Photo Credit: Asher Schwartz

Nearly every foreign land that Jews have settled in throughout history was initially a safe refuge or land of opportunity. And in almost every instance, our false sense of security was shattered.

Parshat Vayigash concludes with an ominous statement that has echoed throughout our history.


“Thus Israel settled in the land of Egypt in the region of Goshen; they acquired property in it and they were fruitful and multiplied greatly.” (B’reishit 47:27)

On this verse, the Kli Yakar comments that the children of Israel no longer regarded themselves as aliens sojourning in Egypt but rather as permanent residents. He further explains that “so completely settled did they become that they did not wish to leave Egypt and HaShem had to remove them by force. Those who did not wish to leave died during the three days of darkness.”

Israel settled in Egypt, established deep roots and enjoyed material success, setting a pattern that would come to define Jewish behavior in later Diasporas. Nearly every foreign land that we have settled in throughout history was initially a safe refuge or land of opportunity, yet Jews have often attempted to turn these places of temporary shelter into permanent homes. And in almost every instance, the natural order of history has reacted by shattering our false sense of security on foreign soil and reminding us that we are not yet home in our own country.

“Had the dove found a resting place, it would not have returned. A similar verse is, ‘She dwells among the nations; she finds no rest’ (Eikha 1:3). If they found rest, they would not return. Similar also is D’varim 28:65, ‘Among the nations you will feel insecure; there will be no place for your foot to rest.’ If they found rest, they would not return.” (B’reishit Rabbah 33:6)

The Gaon of Vilna was distressed by the thought of Jews suffering due to our remaining in the exile of our own free will at a time when the possibility exists to return home. In the first chapter of Kol HaTor, the Gaon’s teachings on Mashiaḥ ben Yosef and the redemption process (compiled by his student Rabbi Hillel Rivlin of Shklov), there is mention of refugees.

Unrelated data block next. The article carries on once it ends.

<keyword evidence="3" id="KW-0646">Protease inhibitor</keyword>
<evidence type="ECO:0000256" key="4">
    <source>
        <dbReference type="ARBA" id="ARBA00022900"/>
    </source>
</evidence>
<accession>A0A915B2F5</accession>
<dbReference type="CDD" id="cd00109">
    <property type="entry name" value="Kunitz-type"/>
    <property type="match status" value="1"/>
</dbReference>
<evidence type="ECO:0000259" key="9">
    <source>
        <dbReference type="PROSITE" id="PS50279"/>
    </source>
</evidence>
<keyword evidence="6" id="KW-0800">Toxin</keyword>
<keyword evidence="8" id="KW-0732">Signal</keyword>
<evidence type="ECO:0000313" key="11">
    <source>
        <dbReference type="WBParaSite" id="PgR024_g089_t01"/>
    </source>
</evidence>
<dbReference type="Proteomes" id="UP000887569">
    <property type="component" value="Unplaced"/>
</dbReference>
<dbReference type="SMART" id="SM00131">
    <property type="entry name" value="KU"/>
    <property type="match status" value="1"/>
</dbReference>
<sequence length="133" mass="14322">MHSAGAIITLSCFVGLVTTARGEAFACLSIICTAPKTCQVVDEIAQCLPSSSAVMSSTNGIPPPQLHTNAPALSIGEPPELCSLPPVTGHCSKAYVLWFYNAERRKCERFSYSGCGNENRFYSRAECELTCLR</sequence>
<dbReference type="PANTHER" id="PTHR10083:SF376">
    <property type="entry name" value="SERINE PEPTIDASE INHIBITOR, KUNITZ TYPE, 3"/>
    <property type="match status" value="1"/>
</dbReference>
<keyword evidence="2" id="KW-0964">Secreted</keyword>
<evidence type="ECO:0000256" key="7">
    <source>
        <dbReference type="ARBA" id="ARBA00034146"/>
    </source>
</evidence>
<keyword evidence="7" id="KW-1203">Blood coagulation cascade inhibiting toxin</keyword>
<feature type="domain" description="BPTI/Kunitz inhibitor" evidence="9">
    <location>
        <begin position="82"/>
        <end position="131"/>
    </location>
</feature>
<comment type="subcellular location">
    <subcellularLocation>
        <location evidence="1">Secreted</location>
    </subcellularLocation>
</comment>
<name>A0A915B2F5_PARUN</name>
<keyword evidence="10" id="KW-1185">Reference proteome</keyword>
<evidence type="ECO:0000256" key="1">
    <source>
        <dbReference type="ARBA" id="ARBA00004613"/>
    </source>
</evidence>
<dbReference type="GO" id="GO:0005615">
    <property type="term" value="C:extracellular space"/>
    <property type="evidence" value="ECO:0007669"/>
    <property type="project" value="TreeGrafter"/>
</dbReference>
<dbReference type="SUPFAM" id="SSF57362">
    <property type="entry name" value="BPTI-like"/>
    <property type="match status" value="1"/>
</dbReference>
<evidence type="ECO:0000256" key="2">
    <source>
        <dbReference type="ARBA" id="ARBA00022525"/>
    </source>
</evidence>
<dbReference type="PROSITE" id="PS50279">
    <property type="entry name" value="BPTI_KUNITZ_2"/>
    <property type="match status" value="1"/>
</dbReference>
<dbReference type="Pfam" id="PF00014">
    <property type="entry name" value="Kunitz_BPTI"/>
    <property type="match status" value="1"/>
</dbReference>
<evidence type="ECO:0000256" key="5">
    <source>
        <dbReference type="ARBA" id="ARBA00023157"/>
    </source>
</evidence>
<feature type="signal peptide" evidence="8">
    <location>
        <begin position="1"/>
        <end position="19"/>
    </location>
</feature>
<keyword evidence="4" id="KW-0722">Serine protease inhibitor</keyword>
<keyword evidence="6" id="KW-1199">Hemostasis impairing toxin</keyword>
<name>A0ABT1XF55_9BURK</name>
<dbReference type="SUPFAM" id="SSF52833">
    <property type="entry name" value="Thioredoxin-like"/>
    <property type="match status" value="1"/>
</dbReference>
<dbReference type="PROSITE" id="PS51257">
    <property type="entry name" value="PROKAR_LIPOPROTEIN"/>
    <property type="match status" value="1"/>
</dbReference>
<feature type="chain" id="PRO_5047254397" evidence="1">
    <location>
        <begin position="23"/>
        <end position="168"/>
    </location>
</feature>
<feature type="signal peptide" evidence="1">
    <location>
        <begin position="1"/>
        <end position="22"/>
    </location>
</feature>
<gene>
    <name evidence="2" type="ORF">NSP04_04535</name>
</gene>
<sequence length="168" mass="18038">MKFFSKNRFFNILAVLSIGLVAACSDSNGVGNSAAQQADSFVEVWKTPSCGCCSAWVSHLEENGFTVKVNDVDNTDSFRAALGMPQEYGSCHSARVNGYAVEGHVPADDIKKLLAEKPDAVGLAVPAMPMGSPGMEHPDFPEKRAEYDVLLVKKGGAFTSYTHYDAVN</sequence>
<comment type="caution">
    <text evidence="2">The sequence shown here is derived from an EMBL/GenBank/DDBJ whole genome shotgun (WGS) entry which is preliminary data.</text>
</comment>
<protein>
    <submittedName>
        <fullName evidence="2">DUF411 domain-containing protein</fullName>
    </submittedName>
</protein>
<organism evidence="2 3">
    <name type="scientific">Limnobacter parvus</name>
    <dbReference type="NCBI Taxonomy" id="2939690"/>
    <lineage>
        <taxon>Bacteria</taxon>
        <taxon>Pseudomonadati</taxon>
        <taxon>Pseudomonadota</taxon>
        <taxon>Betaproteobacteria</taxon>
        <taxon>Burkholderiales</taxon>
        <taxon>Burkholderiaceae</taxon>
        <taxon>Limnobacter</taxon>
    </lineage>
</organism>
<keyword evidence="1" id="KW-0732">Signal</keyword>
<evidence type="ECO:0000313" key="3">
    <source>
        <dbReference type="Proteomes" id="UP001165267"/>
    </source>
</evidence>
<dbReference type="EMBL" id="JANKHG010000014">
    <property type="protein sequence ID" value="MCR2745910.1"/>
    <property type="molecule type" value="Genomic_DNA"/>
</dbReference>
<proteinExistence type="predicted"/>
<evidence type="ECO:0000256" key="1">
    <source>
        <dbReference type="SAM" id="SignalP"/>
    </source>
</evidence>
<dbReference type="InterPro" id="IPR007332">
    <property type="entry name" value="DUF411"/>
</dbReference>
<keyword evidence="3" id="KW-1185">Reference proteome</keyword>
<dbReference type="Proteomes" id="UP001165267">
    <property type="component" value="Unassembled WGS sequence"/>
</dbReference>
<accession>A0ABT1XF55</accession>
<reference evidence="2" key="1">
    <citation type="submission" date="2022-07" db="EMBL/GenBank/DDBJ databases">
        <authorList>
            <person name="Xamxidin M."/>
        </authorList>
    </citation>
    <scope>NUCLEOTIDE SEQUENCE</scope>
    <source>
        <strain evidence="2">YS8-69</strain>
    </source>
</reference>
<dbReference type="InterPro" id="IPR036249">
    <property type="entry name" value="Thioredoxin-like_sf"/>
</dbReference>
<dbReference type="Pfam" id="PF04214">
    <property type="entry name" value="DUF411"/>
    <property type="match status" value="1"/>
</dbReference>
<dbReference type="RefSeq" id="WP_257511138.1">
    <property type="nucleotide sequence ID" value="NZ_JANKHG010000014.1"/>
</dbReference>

“Refugees in Zion. The fifth principle is that ‘for on Mount Zion and in Jerusalem there will be those who escape… and among the remnant, those whom the L-rd will call.’ (Yoel 3:5) Since according to Midrash Tanḥuma, Zion is in the line of Mashiaḥ ben Yosef, whatever befell Yosef befell Zion. The Gaon said that this is hinted at also in the word ‘among the remnant’ which in numerical value equals ‘Mashiaḥ ben Yosef’ (566), by means of whom, according to the Gaon, the ingathering of the exiles will be accomplished. As the number of ingathered increases, so the Sitra Aḥra (evil forces) will increase its strength. Then another prosecutor will be added, against those who do not strengthen the ingathering of exiles after the beginning of the redemption has started with the ingathering, for then in ‘Zion and in Jerusalem there will be those who escape… and among the remnant…’ A word to the wise is sufficient. This distressed the Gaon a great deal.”

The question is often raised why so many otherwise faithful Jews have chosen to voluntarily live on foreign soil if the Torah so clearly dictates the need for the Jewish people to reside in Eretz Yisrael. And why might we sometimes even find learned rabbis who go so far as to reject the mitzvah to live in our homeland? In the fifth chapter of Kol HaTor, the Gaon is quoted as explaining the deeper reason why many great scholars do not encourage their followers to actively participate in the redemption process.